by Linda Descano, CFA, Executive Vice President, Red Havas
Brands are under the spotlight like never before as a result of the COVID-19 pandemic and recent protests of persistent systemic racial inequity and injustice.
Boardrooms—real and virtual—have become war rooms. Brands have had to decide how to keep the wheels turning, how to keep their companies aligned to ideals around purpose and whether to stay on the sidelines or to engage. And, if they are going to engage, whether to lead or to follow.
Unilever CEO Alan Jope, among others, has said that purpose will be even more relevant to brands going forward. Others have asserted that recent events are accelerating the rise of stakeholder capitalism.
Will the importance of purpose outlast these immediate crises? Is the rise of the purpose-led brand permanent? What will it take today—and tomorrow in the “next normal”—for brands to operate at the intersection of purpose and meaning? These are the questions that I explored last month as moderator of a New York Women in Communications roundtable discussion featuring Enshalla Anderson, director and global head of brand strategy for Google Cloud and former chief strategy officer for North America at FutureBrand and Susan Avarde, co-founder of Brandometry.
Below are some highlights from our conversation that touch on these and related themes:
1. A brand is a collection of impressions.
“Very simply, a brand is a collection of impressions. It’s what’s said about you when you’re not in the room. I think it’s important to consider as you ponder this question of a brand and brand management and the power of this intangible asset, the recognition that everyone collectively is responsible.”—Enshalla Anderson
2. A brand is a promise maker and promise keeper.
“A brand promise is what you make to customers and fulfilled in the marketplace. It encompasses being a promise maker, which often comes from the corporate team, and a promise keeper, which is delivered by employees and enables a brand’s promise to ring true. For this reason, it’s critically important that a brand’s employee value proposition is consistent with their brand promise.”—Enshalla Anderson
3. People’s expectations of brands and businesses are changing rapidly.
“What we’re seeing more and more is not just shared values, but an expectation that brands or businesses operate in a way where there is alignment of both profit and purpose. And, with that, the expectation that corporations or brands do more to impact and shape society is front and center—including helping solve problems that government is challenged to do.”—Enshalla Anderson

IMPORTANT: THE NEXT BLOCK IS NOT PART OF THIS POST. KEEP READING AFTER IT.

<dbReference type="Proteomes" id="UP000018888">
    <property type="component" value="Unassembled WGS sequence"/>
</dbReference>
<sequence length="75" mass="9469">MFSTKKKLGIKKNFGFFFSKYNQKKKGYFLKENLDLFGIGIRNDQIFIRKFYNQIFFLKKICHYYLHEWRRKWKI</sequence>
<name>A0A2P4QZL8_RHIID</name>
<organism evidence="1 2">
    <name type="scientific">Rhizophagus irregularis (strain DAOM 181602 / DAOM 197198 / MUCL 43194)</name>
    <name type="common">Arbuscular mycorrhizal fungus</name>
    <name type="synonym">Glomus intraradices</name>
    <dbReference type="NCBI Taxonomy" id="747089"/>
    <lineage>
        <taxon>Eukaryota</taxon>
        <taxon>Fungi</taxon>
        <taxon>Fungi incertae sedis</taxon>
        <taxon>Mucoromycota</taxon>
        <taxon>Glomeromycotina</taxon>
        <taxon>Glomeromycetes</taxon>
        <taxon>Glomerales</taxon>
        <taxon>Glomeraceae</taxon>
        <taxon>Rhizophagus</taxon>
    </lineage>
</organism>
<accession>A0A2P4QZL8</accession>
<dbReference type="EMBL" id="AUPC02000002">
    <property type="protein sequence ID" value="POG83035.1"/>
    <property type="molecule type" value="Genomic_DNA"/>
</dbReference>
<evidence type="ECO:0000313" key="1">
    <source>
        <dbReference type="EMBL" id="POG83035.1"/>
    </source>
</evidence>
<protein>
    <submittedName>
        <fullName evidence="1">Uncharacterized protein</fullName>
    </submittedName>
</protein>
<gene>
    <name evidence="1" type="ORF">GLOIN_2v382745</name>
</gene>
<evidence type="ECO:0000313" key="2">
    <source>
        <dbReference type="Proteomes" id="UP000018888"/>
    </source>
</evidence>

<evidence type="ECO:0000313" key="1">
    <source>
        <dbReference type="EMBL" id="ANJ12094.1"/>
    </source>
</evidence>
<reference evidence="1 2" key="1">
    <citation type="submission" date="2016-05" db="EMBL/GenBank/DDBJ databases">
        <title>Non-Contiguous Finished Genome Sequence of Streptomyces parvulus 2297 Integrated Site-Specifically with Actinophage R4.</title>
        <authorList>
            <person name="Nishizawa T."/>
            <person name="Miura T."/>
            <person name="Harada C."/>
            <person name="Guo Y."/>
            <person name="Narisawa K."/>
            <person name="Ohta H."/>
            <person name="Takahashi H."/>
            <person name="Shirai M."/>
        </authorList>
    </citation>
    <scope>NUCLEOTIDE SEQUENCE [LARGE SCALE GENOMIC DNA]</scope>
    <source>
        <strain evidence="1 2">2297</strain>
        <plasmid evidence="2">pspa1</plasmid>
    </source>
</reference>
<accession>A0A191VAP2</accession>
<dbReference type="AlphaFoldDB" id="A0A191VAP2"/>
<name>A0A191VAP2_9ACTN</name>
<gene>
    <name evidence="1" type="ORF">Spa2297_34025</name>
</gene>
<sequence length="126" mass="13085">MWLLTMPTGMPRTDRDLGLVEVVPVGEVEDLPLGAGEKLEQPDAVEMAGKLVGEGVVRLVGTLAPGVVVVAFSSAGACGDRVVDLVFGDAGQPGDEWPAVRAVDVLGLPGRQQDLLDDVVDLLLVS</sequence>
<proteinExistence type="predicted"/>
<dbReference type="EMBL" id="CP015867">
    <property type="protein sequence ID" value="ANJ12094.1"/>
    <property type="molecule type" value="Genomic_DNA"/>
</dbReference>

4. Expectations are not just being raised for consumer brands.
“While millennials are holding consumer brands to a higher standard, more B2B brands are marketing themselves like consumer brands—and should expect to be held to similar standards. Individuals are not just seeing a product or service, but actually looking for companies to play a big role: to influence and shape society in a positive way.”—Susan Avarde
5. Brands are operating under a more plural definition of what impact looks like.
“We’re looking at a more plural definition of what impact looks like, and that you migrate to a place where you’re doing good and good across a number of different fronts, good for society, good for your business, good for your customers, and good for your employees.”— Enshalla Anderson
6. Brands should mind their “say/do” gap.
“There is an incredible opportunity today for the alignment of purpose and experience. Brands should be asking what we are saying versus what we are doing. There can’t just be belief in those words at the C-suite level, but there must be actions in support of those words.”—Susan Avarde
7. Brands should stay true to who they are.
“Brands need to have a clarity of purpose in terms of what they stand for so that their purpose can be operationalized and have a guidepost to use in key moments.”— Enshalla Anderson
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